The Canadian band The Wooden Sky formed during lead singer Gavin Gardiner’s college years. They started playing music in 2003 under the name Friday Morning’s Regret before changing their name in 2007 right before the release of their debut album, When Lost at Sea: an intimate acoustic record replete with stripped-down melodies and lyrics.
In 2009 The Wooden Sky released their second full-length album, If I Don’t Come Home, You’ll Know I’m Gone. The record contains a lot more ambient tones, bringing in the sound of a full band. The band’s backing vocalist, Simon Walker, pushes the indie-rock sound with his vocals, supporting Gardiner’s heavier vocal qualities. Gardiner’s and Walker’s duets are beautifully layered between the harmonies of vintage guitars along with a keyboard/synthesizer. The tones of this album are darker than the band’s first release, triggering deeper memories of dreams and lost love.
This year The Wooden Sky released their third album, Every Child A Daughter, Every Moon A Sun, where the band explores experimenting with sounds from the past. One album highlight, “Take Me Out” is heavily inspired by the late ’50s rock music of Buddy Holly and Ritchie Valens. The song has a type of slow-dance feel to it–something one might hear while watching an episode of “Happy Days.” In Every Child A Daughter, Every Moon A Sun, the sound is often layered with a dynamic acoustic-electric guitar and violin.
THE BOMBER JACKET recently spoke with Gardiner about the evolution of the band’s sound and their latest North American tour, which they are finishing right now in Canada. Gardiner spoke about touring during what was an eventful period of U.S. history. “We were literally on stage when Obama won, that was pretty cool. We were in New York the night before that and saw lots of trees falling down and some lineups for gas [because of Hurricane Sandy],” Gardiner said.
Despite being tired from touring, The Wooden Sky is still focused and excited to get home and work on their next release. Gardiner went on to explain some ideas for their new record, “I don’t know what it will be, but I’m counting up a list of songs, I have about 25 now. We’ve been talking a lot about the process and we’re going to try and do it a little differently. I want to have 9 or 10 songs done, before we go into the studio. We’ve been talking about making a rock record actually, it seems fun to make one that’s more like a live show.”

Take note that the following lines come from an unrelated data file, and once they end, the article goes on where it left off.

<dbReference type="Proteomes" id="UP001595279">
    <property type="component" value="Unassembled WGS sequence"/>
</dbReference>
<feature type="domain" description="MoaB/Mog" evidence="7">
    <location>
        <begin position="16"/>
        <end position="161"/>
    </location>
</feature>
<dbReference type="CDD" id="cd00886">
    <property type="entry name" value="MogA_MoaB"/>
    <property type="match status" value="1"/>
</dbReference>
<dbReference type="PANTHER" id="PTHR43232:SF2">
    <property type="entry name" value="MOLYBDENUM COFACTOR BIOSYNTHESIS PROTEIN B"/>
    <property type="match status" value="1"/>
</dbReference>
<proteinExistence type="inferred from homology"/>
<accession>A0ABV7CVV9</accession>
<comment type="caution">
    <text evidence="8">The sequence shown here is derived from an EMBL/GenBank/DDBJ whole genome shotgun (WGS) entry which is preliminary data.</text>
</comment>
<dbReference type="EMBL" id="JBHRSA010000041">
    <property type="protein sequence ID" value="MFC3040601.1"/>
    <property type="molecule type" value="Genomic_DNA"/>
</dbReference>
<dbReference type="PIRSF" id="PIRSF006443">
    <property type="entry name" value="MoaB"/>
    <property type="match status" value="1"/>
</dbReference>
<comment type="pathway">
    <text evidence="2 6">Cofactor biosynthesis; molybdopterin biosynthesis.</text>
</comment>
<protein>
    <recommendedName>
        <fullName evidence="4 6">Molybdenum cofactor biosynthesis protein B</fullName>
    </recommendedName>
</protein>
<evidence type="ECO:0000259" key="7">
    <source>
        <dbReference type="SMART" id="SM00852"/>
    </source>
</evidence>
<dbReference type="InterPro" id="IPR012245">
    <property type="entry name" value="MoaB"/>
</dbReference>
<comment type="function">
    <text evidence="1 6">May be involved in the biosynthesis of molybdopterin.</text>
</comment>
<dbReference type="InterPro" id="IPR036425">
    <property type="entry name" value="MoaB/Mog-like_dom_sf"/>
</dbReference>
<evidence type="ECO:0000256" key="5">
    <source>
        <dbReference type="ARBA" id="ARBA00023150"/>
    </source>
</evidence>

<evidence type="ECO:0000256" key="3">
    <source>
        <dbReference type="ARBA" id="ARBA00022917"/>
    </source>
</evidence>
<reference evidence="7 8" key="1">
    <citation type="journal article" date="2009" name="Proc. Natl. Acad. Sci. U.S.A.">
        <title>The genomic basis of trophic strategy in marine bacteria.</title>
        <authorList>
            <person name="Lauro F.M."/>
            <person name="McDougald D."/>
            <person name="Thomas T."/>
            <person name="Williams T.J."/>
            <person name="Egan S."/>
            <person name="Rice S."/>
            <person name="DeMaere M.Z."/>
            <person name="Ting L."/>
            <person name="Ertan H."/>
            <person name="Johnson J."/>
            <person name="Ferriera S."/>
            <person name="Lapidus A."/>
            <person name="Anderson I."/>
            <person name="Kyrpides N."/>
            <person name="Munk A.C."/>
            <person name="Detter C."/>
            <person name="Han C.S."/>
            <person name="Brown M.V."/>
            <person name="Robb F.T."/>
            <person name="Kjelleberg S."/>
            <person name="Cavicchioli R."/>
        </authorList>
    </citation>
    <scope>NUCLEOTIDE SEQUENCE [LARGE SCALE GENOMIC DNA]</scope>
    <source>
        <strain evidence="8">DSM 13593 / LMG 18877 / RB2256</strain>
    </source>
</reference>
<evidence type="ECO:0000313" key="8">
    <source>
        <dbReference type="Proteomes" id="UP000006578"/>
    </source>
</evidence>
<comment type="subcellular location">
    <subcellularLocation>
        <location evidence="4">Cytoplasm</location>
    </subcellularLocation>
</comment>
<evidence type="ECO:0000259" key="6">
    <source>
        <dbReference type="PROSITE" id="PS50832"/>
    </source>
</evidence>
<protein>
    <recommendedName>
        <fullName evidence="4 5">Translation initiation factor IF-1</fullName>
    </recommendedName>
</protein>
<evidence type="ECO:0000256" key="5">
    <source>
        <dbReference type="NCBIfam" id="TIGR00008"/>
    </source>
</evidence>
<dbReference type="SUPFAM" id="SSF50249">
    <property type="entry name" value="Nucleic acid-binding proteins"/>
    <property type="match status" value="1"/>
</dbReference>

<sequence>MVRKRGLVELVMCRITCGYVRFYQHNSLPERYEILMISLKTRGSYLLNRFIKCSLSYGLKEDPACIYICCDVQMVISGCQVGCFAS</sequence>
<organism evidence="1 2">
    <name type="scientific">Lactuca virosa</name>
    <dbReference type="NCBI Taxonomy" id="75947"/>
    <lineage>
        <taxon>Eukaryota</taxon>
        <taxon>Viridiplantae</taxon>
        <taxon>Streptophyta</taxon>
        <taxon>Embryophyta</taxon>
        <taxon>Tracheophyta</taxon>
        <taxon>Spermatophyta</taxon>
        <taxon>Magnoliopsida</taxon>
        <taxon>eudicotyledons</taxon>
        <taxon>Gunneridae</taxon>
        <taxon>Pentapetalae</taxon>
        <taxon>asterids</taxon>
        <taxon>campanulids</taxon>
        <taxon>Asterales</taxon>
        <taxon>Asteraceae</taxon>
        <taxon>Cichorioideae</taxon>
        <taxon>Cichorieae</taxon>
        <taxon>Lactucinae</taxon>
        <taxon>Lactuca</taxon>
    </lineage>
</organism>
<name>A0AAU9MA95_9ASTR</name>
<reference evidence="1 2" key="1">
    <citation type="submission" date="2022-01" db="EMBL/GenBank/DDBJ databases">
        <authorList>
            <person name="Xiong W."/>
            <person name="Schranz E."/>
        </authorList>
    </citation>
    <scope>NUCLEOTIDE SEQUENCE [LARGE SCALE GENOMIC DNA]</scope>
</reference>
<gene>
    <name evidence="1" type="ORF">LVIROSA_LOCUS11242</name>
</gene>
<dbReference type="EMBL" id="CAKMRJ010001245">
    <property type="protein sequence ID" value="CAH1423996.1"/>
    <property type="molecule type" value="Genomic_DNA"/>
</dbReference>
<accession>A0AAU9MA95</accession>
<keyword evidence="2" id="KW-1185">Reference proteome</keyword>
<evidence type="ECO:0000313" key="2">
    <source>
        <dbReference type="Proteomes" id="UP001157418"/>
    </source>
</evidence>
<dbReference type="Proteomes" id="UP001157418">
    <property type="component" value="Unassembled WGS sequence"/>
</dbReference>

It seems as though The Wooden Sky is headed for new horizons as they’re searching for new ways to write and record. Gardiner says of the recording process, “It is a quest for growth and experimentation. There is also a really natural evolution with things too, you can’t do the same thing twice, because that’s just not possible. I can only speak for myself…music is exciting because you can go back but also go forward and you get to take what’s out there and build on it as an artist.”
Their goal is to finish the new album by March, however their timeline is pretty full of more live shows. In fact, after the band finishes their tour of North America, they are heading over to tour Europe for three weeks.
“The only scary thing for me right now is going on another tour. We really are trying our best to work on things. There’s time, you just have to find it–especially on a tour this length. The hard part of being a musician, is you really don’t want to go back and find another job, that’s why we’re touring so much to make money. It’s a difficult thing, because you can’t write music as easy on tour, so it’s a double-edged sword.”